Sampling 9810004M Lydia 9810006M Pippen. Outline Sampling strategies: Alternative Paradigms External validity Defining the population and sample.
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Outline Sampling strategies: Alternative Paradigms External validity Defining the population and sample Sampling strategies Sample size Access issues (consent form)
Sampling strategies: Alternative Paradigms The definition of sampling: select a given number of people or things from a population. A: Probability sampling: every member of the population actually has a possibility of being selected. B: Nonprobability sampling (purposeful sampling) theoretical sampling) : select members who had the particular experience before.
External Validity: Generalization or transferability Generalize findings to the target (larger) population, so need to provide sufficient thick description about the case.
Defining the population and sample Conceptual definitions: use other constructs to explaining the meaning. Operational definitions: specify how the construct will be measured. Through the review studies, the researchers should formulate a formal, conceptual definition. Ex: target population=>first-grade students in Taiwan. Operational definition of the sample (experimentally accessible population): defined as the list of people who fit the conceptual definition. Ex: all the first-grade students in ISU.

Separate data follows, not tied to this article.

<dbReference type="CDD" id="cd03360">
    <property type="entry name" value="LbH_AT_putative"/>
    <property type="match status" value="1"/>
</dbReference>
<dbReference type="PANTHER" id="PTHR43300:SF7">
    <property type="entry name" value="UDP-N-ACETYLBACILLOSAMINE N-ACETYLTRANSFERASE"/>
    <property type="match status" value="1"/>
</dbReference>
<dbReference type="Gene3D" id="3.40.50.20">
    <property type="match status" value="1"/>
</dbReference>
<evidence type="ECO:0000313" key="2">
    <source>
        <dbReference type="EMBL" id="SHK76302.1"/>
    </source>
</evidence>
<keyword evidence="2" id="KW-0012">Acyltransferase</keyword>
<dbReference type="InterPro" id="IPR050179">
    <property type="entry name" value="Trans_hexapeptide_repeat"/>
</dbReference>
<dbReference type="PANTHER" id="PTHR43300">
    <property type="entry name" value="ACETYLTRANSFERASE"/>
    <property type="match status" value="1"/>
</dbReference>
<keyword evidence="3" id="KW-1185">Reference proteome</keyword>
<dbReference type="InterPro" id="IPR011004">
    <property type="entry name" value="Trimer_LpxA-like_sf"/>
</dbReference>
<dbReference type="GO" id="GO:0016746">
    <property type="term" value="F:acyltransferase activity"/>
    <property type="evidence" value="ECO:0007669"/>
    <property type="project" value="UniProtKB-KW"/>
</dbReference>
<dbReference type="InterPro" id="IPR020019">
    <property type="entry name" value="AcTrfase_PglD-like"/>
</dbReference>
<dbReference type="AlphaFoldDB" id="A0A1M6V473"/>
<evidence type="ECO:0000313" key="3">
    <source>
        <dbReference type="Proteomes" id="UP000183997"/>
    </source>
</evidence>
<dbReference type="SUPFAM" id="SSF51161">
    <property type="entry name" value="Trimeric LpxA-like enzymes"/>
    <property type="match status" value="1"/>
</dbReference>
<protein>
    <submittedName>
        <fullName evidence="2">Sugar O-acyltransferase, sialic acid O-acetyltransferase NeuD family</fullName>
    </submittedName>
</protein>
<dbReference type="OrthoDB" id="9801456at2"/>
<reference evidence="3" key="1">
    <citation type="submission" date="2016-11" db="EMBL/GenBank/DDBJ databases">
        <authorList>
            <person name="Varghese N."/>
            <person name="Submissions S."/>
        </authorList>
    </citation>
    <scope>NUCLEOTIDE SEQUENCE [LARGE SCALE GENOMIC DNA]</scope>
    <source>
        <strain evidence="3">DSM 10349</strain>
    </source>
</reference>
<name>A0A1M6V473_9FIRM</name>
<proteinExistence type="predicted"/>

Probability sampling: 1.Simple random sampling 2.Systematic sampling 3.Stratified sampling 4.Cluster sampling 5.Multistage Sampling
1.Simple random sampling: Each member of the population has an equal and independent chance of being selected. pro: it’s a simple process con: a complete list of the population might not be available may include some “outside”.
2.Systematic sampling: Select every nth name from the population list, so estimate the needed sample size and dividing the number of the names on the list by the sample size. ex:1000/100=10 Pro: not need to have an exact list of all the sampling units. Con: If the files are arranged in a specific pattern, that could result in choosing a biased sample.
3.Stratified sampling A: It used when there are subgroups of different size that you wish to investigate. B: Decide the population Into subgroups or levels and then draw randomly from each subgroup. Pro: easy to compare each subgroup result Con: must get information before dividing them